White spots on shell

randy1738

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Hello everyone!

I recently adopted a 3 year old red eared slider. I noticed she had some small white spots on her shell about a month ago. I started giving her more time outside of the tank and they seemed to start going away. Although, one of the spots on her shell has gotten huge in a very small amount of time. It has no smell, and is a bit soft to the touch. I’m thinking it could be shell rot image.jpg but I’d like some other opinions.
I’m currently dry docking her and treating her shell with diluted betadine and neosporin.
I scheduled a vet appointment but the earliest they can see her is in 2 weeks.
 

Markw84

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Hello everyone!

I recently adopted a 3 year old red eared slider. I noticed she had some small white spots on her shell about a month ago. I started giving her more time outside of the tank and they seemed to start going away. Although, one of the spots on her shell has gotten huge in a very small amount of time. It has no smell, and is a bit soft to the touch. I’m thinking it could be shell rot View attachment 326932 but I’d like some other opinions.
I’m currently dry docking her and treating her shell with diluted betadine and neosporin.
I scheduled a vet appointment but the earliest they can see her is in 2 weeks.
That does look like she’ll rot progressing under the scute. You will need to treat that. A vet appointment is good
 

randy1738

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That does look like she’ll rot progressing under the scute. You will need to treat that. A vet appointment is good
Thank you for the quick reply! Is there anything else I can do before the vet sees her? Right now I’ve been keeping her dry and using the betadine with neosporin. Just want to make her as comfortable as possible!
 

KarenSoCal

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It's unusual to see shell rot on the carapace like that.
What is generally recommended for tortoises should also be OK for turtles I would think. Get a tube of athlete's foot cream at Walmart or any pharmacy. Get the cheap stuff...you don't need the name brand cream. Then just smear some on the affected area of the shell. Once or twice a day should do the job. If she has any rot on her plastron, put some there also.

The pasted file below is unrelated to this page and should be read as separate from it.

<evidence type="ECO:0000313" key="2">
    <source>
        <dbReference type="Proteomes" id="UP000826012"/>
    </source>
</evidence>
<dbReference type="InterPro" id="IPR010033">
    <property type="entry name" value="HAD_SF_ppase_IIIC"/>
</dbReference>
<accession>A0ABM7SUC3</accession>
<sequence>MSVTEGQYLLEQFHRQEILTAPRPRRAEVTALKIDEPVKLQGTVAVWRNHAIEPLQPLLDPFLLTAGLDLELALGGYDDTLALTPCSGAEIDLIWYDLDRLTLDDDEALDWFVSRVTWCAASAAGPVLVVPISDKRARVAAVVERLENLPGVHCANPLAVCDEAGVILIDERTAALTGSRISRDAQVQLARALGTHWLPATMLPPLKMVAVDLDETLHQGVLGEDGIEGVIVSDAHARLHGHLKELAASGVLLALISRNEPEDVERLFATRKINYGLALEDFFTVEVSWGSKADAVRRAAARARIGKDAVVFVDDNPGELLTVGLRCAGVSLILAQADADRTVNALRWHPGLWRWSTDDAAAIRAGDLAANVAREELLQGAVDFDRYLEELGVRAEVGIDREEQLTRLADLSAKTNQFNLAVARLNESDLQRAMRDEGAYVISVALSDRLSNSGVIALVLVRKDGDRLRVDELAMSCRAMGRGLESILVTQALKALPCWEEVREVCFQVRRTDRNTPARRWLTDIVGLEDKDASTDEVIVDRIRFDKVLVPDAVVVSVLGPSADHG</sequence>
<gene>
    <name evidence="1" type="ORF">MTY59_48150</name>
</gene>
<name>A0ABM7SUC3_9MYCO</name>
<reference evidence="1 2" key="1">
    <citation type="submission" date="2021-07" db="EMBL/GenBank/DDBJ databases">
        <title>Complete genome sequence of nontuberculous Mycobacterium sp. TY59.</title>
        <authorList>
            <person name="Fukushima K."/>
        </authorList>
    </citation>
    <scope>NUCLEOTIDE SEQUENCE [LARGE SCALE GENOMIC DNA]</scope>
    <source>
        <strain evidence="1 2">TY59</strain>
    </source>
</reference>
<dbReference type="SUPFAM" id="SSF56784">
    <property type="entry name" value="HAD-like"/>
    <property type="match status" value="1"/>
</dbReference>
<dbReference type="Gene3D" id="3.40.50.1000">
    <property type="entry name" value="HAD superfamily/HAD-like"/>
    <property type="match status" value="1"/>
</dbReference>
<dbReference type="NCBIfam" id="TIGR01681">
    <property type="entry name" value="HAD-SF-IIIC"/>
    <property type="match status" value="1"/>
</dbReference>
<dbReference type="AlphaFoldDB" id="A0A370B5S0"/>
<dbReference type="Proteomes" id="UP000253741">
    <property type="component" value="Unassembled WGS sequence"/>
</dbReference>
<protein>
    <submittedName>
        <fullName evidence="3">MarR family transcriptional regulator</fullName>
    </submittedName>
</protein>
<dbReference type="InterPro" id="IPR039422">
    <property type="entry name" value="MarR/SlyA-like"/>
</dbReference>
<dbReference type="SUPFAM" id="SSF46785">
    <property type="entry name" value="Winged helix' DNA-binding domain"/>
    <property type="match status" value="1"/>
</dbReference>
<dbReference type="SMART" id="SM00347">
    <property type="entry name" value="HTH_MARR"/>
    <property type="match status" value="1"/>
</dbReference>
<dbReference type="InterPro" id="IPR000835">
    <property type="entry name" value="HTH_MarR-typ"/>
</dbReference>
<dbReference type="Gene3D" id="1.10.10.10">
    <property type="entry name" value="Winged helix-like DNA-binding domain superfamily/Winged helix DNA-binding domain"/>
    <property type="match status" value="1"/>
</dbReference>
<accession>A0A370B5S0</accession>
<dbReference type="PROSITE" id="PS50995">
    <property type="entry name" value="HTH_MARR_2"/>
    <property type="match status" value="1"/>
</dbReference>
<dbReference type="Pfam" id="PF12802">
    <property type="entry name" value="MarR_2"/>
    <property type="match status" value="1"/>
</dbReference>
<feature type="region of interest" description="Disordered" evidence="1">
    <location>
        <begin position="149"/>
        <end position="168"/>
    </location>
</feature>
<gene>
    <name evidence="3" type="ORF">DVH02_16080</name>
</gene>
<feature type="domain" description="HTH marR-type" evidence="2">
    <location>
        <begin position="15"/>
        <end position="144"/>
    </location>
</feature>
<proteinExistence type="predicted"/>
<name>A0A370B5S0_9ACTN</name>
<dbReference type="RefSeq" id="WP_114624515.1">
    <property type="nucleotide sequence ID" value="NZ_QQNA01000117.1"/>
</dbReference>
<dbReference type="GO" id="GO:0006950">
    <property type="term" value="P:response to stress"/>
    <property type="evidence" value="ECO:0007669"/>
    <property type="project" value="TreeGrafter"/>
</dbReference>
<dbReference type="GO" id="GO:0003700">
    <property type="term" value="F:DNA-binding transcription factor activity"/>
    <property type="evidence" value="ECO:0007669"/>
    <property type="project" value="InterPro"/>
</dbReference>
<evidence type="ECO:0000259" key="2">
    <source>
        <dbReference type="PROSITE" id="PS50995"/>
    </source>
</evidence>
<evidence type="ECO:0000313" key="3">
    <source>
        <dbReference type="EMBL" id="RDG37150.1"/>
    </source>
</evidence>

Hopefully you will see some improvement by the time the vet appt comes around.
 

Markw84

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Thank you for the quick reply! Is there anything else I can do before the vet sees her? Right now I’ve been keeping her dry and using the betadine with neosporin. Just want to make her as comfortable as possible!
Without being able to see and touch the shell, I can be sure it is shell rot. It does look like it developing under the scute. @KarenSoCal - shell rot is unusual on carapace with tortoises but not at all with aquatics. That is normally where you will see it develop.

To treat, if it is shell rot, there will be a layer of cheesy white-colored stuff that is the active rot. the scute over that would be lifting and not longer attached. You would need to clean out all the looser, cheesy matter and then apply an antifungal. I do use betadine - but just once after the good tissue is exposed. As mentioned earlier, repeat use actually hinders the good tissue from healing. But the single use does kill off most of the bad bacteria/fungus. I then apply an anti-bacterial cream and dry dock for 24 hours.

So without experience I am reluctant to have you start peeling away the scute over the problem wihtout being sure it is indeed shell rot. IF you find the scute is lifting away in that area and the white stuff is more loose and cheesy, then you do certainly have shell rot. I can be easily cured, but needs treatment. Recovery can be complete but the shell in that area may remain pitted looking after healing.

The main thing is to be sure to treat cause. This normally is from poor water conditions, so be sure your filtration and cleaning proceedure for your habitat are good and water quality is good. This also can be initiated by a bump or repeat scraping in the area which then allows the bacteria to take hold. Check the habitat and see if there is a place your turtle like to squeeze under that has a spot that is constantly hitting that spot on the shell.
 
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